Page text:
I also had help during my early days of the Want List from my friend Beau, who runs the monthly show in Madison and is on a mission to collect 1,000,000 Cubs cards. Lots of those were from the mid-90s of players who had brief stints on certain teams – cards that make people wonder, “They played for that team?” I have given him a few Cubs cards for his collection, including a set of 7up cards from 1984.
I also have to give a shoutout to my friend Steve, who collected a lot during the 1980s. He needed some more home space and sent me his cards. I enjoyed hearing his stories of buying them in packs at the downtown toy store, Emils. I don’t think he ever got the Don Mattingly rookie, but the 1984 Fleer Darryl Strawberry rookie is pretty nice. Some of the cards became some Want List finds.
Steve’s former cards gave me some appreciation of 1984 Fleer. That year’s Donruss set is an 80s legend, but I’ve written before about what makes 1984 Fleer a good set: chiefly being the set with the final year cards of Hall of Famers Johnny Bench, Gaylord Perry and Carl Yastrzemski.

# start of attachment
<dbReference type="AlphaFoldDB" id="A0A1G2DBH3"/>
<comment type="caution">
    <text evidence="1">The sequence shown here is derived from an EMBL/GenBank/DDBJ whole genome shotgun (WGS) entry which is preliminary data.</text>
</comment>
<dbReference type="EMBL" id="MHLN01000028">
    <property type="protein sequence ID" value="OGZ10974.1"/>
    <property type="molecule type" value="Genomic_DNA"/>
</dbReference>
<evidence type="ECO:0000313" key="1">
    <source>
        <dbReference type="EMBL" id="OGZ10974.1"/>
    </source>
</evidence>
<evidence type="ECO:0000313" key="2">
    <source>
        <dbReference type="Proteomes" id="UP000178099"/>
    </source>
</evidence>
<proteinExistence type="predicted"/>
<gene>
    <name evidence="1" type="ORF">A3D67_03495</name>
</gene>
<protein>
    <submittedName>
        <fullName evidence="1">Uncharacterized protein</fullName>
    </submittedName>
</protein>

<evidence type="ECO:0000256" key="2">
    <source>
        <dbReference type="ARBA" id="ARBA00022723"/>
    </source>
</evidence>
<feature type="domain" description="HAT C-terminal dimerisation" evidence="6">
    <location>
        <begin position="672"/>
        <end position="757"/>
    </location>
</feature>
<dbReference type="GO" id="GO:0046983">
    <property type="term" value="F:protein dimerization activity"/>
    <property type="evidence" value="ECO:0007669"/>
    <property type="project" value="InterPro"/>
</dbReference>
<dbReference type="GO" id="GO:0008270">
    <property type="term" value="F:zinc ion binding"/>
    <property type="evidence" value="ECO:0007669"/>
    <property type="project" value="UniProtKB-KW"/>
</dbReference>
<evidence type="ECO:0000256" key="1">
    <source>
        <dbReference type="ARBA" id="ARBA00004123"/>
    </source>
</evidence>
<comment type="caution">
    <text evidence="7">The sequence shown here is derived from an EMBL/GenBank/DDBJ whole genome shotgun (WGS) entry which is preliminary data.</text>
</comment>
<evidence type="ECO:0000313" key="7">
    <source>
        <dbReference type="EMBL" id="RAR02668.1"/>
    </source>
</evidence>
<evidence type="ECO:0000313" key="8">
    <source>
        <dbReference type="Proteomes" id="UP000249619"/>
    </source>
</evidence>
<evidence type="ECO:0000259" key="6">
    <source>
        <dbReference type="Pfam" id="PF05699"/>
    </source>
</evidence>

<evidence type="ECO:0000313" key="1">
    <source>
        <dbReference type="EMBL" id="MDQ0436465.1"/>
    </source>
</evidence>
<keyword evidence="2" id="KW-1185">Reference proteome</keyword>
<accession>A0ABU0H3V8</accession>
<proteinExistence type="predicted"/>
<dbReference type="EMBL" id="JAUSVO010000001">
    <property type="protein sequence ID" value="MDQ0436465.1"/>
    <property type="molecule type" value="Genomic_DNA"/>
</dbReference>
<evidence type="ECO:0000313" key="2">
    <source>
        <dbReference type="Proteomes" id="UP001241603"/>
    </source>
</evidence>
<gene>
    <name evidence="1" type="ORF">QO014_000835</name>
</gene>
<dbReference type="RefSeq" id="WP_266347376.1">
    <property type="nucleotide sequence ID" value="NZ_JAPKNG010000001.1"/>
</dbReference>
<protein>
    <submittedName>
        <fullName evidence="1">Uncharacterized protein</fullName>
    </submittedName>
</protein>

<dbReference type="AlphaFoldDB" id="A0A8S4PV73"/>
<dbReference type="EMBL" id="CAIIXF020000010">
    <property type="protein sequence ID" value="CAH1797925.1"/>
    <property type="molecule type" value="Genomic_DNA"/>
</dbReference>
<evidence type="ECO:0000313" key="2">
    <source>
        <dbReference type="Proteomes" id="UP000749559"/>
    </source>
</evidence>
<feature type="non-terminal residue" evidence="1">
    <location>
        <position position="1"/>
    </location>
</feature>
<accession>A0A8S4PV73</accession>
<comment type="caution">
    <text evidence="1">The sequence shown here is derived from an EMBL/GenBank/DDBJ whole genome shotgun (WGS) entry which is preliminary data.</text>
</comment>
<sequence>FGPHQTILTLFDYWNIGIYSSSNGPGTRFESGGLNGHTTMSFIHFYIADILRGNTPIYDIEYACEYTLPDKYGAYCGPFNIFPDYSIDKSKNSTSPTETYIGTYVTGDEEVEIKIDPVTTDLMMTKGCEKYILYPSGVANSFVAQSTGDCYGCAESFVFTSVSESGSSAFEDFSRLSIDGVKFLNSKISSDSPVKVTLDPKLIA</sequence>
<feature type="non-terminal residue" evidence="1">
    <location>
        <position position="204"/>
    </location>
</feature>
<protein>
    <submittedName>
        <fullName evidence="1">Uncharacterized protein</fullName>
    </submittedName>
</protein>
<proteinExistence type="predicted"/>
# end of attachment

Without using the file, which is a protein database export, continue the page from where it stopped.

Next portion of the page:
Thank you, Ryan, Keith, Steve and Beau, for keeping my love for collecting baseball cards going these recent years!
Ward Miller – the New No. 1
Since I enjoy local sports history, Ward Miller is a name that I have heard of. He was born in Mt. Carroll and played for a few teams, notably for the Cubs, and had a stint in the ill-fated Federal League.
Miller is one of several “regional guys” on my Want List radar. Nels Potter of Mt. Morris and Leroy Herrman of Steward are others. Danny Matznick and Steve Eddy, both of Sterling, are on my Minor League lists. The date of the card puts this one at No. 1 among the others. However, there do exist original cards of Byron’s Al Spalding and Atkinson’s Joe McGinnity during their Hall of Fame playing careers, but are WAY out of my price range to consider them on the list at this time.
Miller became a Lee County sheriff after his retirement and died in Dixon in 1958. A memorial to Dixon’s one-time Major League Baseball player has been at the Old Lee County Courthouse grounds for about a decade.
The 1915 card also was part of a Renatta Galasso reprint set during the early 1980s, and that card also is among my Top 10.
IMPORTANT NOTE: The NEW version of the Top 100 Want List will be published in early May. I have one or two visits to regional card stores that I would like to get accomplished before getting the updated list out there.